Assess strengths and limitations of mixed bipolar depression definitions made more inclusive than that of the Diagnostic and Statistical Manual of Mental Disorders Fifth Edition (DSM-5) by requiring fewer than three ‘non-overlapping’ mood elevation symptoms (NOMES).Method:
Among bipolar disorder (BD) out-patients assessed with Systematic Treatment Enhancement Program for BD (STEP-BD) Affective Disorders Evaluation, we assessed prevalence, demographics, and clinical correlates of mixed vs. pure depression, using less inclusive (≥3 NOMES, DSM-5), more inclusive (≥2 NOMES), and most inclusive (≥1 NOMES) definitions.Results:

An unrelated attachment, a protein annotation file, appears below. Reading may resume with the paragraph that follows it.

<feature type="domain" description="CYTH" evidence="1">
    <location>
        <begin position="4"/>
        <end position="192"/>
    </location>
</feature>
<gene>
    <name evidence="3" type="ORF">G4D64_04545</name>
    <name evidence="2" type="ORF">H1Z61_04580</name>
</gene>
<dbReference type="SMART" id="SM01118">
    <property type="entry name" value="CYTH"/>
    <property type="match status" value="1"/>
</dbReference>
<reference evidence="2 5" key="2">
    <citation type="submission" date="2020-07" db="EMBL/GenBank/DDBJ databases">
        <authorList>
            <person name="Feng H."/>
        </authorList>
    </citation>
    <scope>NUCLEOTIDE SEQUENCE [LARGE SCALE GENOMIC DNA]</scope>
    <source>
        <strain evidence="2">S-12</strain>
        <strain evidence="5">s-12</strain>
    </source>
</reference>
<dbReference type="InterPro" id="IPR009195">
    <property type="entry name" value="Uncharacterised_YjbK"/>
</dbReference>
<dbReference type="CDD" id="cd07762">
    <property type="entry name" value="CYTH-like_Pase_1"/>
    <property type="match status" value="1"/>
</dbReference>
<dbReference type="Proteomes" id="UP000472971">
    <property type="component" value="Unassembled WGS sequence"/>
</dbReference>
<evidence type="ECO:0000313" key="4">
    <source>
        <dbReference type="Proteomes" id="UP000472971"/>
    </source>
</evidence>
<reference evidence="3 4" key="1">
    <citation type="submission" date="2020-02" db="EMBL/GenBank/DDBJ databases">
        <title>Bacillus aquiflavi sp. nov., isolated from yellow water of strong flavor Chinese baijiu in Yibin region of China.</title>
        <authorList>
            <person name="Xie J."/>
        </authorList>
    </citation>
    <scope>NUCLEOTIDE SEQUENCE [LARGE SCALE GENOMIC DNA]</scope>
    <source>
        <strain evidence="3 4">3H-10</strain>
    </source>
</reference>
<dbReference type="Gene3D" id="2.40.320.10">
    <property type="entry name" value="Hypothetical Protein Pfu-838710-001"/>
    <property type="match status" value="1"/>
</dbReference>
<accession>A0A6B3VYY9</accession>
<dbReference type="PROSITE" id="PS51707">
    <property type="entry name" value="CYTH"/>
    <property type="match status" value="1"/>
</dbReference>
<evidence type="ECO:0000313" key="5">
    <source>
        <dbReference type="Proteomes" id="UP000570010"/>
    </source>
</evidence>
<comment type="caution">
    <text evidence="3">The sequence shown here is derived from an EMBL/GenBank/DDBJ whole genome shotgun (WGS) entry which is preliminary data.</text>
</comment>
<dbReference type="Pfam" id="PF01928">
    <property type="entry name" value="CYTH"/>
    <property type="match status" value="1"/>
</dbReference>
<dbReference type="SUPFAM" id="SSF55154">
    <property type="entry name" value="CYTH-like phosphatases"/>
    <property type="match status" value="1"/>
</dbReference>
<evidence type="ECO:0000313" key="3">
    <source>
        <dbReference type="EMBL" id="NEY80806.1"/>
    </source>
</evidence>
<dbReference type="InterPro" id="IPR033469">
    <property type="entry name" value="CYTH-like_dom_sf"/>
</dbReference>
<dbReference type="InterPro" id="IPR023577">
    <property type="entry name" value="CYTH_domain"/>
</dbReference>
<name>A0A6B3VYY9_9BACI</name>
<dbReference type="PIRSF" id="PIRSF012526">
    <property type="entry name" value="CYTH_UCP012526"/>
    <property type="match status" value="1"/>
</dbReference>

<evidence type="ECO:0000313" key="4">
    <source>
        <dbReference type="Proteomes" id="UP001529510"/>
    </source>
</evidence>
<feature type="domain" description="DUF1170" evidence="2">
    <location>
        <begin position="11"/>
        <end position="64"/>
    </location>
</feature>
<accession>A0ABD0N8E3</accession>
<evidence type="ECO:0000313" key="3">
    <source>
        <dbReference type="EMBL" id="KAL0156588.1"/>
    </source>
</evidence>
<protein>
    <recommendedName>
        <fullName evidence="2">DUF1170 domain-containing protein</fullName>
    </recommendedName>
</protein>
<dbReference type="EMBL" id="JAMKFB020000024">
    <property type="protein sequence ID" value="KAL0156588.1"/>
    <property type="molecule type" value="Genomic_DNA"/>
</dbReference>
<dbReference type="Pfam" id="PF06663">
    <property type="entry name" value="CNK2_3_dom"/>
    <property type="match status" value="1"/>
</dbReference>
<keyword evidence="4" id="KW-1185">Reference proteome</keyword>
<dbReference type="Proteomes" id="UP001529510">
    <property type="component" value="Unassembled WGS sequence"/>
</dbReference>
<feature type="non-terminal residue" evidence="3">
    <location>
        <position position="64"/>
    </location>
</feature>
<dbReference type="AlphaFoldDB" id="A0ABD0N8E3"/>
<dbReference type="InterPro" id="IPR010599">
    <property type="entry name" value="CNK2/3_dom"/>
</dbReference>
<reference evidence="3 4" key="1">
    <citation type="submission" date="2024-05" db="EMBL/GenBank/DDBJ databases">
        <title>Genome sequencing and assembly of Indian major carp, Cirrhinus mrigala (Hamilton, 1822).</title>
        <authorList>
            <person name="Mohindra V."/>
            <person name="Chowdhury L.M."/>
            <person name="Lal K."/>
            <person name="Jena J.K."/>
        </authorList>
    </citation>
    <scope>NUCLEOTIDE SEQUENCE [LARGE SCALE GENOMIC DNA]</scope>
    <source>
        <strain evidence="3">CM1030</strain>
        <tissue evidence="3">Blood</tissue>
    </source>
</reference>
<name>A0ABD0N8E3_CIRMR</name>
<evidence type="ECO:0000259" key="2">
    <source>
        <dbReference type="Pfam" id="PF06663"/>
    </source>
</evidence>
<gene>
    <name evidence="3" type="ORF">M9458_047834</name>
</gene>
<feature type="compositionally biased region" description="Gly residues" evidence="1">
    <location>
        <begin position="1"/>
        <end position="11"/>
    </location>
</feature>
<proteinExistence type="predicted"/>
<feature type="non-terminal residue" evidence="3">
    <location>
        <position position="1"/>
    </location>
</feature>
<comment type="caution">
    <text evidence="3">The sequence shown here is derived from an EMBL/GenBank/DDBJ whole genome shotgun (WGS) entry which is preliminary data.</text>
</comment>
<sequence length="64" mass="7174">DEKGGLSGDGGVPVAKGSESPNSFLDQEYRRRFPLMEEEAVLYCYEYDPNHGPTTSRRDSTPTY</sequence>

Among 153 depressed BD, compared to less inclusive DSM-5 threshold, our more and most inclusive thresholds, yielded approximately two- and five-fold higher mixed depression rates (7.2%, 15.0%, and 34.6% respectively), and important statistically significant clinical correlates for mixed compared to pure depression (e.g. more lifetime anxiety disorder comorbidity, more current irritability), which were not significant using the DSM-5 threshold.Conclusion:
Further studies assessing strengths and limitations of more inclusive mixed depression definitions are warranted, including assessing the extent to which enhanced statistical power vs. other factors contributes to more vs. less inclusive mixed bipolar depression thresholds having more statistically significant clinical correlates, and whether ‘overlapping’ mood elevation symptoms should be counted.